But Hull now looks set to join that trend, following a string of productions filming in the city in recent months.
The historic backdrop of Hull's old buildings and streets means the city has become a favourite for those looking to recreate Victorian Britain.
In the last few years, ITV's Victoria has been shot in the city, as has the film The Personal History of David Copperfield. The latest production to come to town is Netflix's follow up to Enola Holmes - Enola Holmes 2.Chris Hordley, production liaison and development manager at Screen Yorkshire, said Hull’s Old Town is a 'true gem' as a location for filming.
"Its beautifully preserved period streets and historic architecture are a big pull for the producers and directors we work with," he said.
“This has landed major film and TV projects from Netflix, BBC, ITV and Film 4 in the city.
"Hull is the perfect on-screen double for period London – when we combine this with Yorkshire’s talented crew, regional content funding, a growing studio infrastructure and film-friendly credentials we have the perfect package to attract high-calibre productions to the region.”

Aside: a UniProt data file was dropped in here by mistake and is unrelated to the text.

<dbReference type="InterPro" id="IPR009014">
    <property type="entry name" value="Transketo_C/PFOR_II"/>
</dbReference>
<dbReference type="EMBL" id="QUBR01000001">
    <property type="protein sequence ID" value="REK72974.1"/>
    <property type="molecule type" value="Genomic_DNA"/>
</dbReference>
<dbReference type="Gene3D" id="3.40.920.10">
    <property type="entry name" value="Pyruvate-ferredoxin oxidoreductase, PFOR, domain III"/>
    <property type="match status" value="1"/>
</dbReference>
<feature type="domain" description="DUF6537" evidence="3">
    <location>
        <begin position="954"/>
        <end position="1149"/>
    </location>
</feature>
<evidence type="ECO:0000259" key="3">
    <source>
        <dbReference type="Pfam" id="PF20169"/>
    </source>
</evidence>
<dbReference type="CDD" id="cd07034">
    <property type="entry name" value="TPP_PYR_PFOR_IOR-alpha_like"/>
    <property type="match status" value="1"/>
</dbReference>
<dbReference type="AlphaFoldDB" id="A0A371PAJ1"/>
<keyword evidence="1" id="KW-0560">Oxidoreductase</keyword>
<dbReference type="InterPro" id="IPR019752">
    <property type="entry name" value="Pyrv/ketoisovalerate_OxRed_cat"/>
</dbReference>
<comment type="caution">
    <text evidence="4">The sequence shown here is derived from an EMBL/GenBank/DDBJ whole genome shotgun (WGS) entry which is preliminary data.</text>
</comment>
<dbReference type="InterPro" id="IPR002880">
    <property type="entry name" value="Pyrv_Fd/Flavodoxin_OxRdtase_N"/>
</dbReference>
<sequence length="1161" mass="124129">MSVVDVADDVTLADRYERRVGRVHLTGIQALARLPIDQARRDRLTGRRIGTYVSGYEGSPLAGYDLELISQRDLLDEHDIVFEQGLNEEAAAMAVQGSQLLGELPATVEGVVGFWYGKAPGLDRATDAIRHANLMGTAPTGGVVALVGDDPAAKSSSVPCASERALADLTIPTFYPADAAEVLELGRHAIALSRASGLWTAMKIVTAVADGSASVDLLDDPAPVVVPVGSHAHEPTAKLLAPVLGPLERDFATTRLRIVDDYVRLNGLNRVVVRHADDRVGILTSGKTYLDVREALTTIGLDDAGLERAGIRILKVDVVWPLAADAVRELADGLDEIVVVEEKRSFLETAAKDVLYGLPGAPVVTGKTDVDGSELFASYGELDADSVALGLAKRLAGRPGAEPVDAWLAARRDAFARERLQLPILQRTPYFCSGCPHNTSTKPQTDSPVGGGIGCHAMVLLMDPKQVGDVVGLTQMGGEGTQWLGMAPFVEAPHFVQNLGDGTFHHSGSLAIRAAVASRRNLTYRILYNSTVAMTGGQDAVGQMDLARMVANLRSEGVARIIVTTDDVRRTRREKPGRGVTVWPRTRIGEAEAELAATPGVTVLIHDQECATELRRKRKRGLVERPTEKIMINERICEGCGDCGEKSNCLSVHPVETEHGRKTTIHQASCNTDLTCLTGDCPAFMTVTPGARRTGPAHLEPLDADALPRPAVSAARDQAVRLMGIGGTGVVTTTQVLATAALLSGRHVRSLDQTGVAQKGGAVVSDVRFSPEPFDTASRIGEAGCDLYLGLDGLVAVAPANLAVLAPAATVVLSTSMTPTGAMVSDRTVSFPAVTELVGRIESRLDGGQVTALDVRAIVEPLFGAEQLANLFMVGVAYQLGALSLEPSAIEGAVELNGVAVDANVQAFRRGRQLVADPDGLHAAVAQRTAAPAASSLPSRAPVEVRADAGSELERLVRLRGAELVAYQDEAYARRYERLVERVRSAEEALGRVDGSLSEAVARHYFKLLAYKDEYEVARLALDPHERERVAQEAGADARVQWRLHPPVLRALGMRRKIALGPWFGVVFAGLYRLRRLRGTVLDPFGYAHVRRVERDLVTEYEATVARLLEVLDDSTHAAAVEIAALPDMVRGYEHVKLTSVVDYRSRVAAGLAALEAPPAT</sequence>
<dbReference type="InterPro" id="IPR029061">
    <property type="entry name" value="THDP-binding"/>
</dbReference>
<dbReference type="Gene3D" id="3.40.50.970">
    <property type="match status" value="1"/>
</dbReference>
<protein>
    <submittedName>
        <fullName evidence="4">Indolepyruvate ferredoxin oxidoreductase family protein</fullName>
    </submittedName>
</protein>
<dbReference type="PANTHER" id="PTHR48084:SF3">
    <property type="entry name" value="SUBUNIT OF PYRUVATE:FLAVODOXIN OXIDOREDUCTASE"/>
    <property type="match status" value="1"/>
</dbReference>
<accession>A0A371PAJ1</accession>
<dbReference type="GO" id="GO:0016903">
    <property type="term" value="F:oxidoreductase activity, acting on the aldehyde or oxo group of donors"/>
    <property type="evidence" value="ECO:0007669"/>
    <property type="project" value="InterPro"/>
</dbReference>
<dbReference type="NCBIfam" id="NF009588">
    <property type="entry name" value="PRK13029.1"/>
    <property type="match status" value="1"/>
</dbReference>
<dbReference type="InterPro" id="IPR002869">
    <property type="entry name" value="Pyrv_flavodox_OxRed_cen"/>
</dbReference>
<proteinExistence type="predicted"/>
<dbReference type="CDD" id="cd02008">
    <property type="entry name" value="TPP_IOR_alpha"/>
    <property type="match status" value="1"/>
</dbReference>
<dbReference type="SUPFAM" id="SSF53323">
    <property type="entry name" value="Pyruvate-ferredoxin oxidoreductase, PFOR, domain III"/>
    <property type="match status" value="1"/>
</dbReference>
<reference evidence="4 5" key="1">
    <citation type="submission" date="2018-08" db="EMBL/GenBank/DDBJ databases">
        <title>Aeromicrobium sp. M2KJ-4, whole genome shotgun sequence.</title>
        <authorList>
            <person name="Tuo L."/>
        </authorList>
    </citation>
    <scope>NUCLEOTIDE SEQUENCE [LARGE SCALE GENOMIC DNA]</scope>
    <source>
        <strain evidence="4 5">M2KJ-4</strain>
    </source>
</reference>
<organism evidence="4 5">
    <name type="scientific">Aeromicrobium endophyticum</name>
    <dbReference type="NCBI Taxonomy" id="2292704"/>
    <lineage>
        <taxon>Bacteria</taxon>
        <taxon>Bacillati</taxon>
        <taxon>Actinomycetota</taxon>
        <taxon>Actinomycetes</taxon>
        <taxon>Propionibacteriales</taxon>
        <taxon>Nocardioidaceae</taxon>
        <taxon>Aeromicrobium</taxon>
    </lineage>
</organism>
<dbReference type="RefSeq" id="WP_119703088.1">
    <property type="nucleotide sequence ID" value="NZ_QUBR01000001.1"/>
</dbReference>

Hull City Council has actively looked to encourage the productions to head to the banks of the Humber, by not charging for filming permits as many other local authorities do.
Councillor Daren Hale, leader of Hull City Council and portfolio holder for tourism and economic investment, said: “Enticing some of the biggest hitters from the film and television industry is incredibly beneficial for our city and our region.
“Firstly, these productions show our city in its best light and showcase it on a global scale. The recognition and kudos that this can bring to a city, especially somewhere like Hull that is often overlooked or misrepresented, is invaluable.
“There are also the obvious economic benefits that large productions bring. Hotels, restaurants and food vendors, as well as various contractors and trades, can all benefit from the sudden influx of cast and crew, as well as from fans keen to get a glimpse of sets or their favourite actors.
“Many places in the UK charge for filming permits but, because we are so keen to bring these productions to Hull and allow our local businesses to benefit, we don’t. In fact, our approach is quite the opposite, we invite and encourage people to film here and offer to assist them in any way we can.”